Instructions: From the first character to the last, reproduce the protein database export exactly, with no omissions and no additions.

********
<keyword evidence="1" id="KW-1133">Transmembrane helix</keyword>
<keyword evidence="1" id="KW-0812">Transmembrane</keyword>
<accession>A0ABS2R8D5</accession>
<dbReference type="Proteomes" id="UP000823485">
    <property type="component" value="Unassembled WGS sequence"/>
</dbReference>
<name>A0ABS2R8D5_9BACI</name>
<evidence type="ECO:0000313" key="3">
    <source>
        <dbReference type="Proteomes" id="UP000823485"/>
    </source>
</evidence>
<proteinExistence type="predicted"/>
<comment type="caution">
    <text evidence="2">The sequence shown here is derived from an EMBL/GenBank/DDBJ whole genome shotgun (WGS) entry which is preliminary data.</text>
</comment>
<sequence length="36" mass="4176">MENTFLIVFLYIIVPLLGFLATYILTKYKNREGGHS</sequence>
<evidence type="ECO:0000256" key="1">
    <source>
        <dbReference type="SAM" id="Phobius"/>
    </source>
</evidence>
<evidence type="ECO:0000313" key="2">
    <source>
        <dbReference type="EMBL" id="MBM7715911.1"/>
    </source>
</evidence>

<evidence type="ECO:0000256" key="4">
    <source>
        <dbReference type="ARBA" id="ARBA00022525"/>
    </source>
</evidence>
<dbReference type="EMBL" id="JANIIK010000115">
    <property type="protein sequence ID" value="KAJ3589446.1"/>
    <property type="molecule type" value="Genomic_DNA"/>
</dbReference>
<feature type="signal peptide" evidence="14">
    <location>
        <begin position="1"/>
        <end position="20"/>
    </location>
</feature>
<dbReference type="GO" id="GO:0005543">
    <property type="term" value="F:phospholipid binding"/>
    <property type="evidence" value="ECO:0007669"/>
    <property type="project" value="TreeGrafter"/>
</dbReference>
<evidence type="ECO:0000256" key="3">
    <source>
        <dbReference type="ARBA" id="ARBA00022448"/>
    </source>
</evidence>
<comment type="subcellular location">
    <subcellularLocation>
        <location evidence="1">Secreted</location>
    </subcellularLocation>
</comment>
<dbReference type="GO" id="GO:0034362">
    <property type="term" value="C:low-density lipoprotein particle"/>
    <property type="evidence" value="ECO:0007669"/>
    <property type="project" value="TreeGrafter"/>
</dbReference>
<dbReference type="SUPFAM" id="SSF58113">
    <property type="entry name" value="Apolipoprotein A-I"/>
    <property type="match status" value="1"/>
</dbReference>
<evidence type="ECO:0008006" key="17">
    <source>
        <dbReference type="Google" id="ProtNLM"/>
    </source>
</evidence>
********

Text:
<keyword evidence="1" id="KW-1133">Transmembrane helix</keyword>
<keyword evidence="1" id="KW-0812">Transmembrane</keyword>
<accession>A0ABS2R8D5</accession>
<dbReference type="Proteomes" id="UP000823485">
    <property type="component" value="Unassembled WGS sequence"/>
</dbReference>
<name>A0ABS2R8D5_9BACI</name>
<evidence type="ECO:0000313" key="3">
    <source>
        <dbReference type="Proteomes" id="UP000823485"/>
    </source>
</evidence>
<proteinExistence type="predicted"/>
<comment type="caution">
    <text evidence="2">The sequence shown here is derived from an EMBL/GenBank/DDBJ whole genome shotgun (WGS) entry which is preliminary data.</text>
</comment>
<sequence length="36" mass="4176">MENTFLIVFLYIIVPLLGFLATYILTKYKNREGGHS</sequence>
<evidence type="ECO:0000256" key="1">
    <source>
        <dbReference type="SAM" id="Phobius"/>
    </source>
</evidence>
<evidence type="ECO:0000313" key="2">
    <source>
        <dbReference type="EMBL" id="MBM7715911.1"/>
    </source>
</evidence>

<evidence type="ECO:0000256" key="4">
    <source>
        <dbReference type="ARBA" id="ARBA00022525"/>
    </source>
</evidence>
<dbReference type="EMBL" id="JANIIK010000115">
    <property type="protein sequence ID" value="KAJ3589446.1"/>
    <property type="molecule type" value="Genomic_DNA"/>
</dbReference>
<feature type="signal peptide" evidence="14">
    <location>
        <begin position="1"/>
        <end position="20"/>
    </location>
</feature>
<dbReference type="GO" id="GO:0005543">
    <property type="term" value="F:phospholipid binding"/>
    <property type="evidence" value="ECO:0007669"/>
    <property type="project" value="TreeGrafter"/>
</dbReference>
<evidence type="ECO:0000256" key="3">
    <source>
        <dbReference type="ARBA" id="ARBA00022448"/>
    </source>
</evidence>
<comment type="subcellular location">
    <subcellularLocation>
        <location evidence="1">Secreted</location>
    </subcellularLocation>
</comment>
<dbReference type="GO" id="GO:0034362">
    <property type="term" value="C:low-density lipoprotein particle"/>
    <property type="evidence" value="ECO:0007669"/>
    <property type="project" value="TreeGrafter"/>
</dbReference>
<dbReference type="SUPFAM" id="SSF58113">
    <property type="entry name" value="Apolipoprotein A-I"/>
    <property type="match status" value="1"/>
</dbReference>
<evidence type="ECO:0008006" key="17">
    <source>
        <dbReference type="Google" id="ProtNLM"/>
    </source>
</evidence>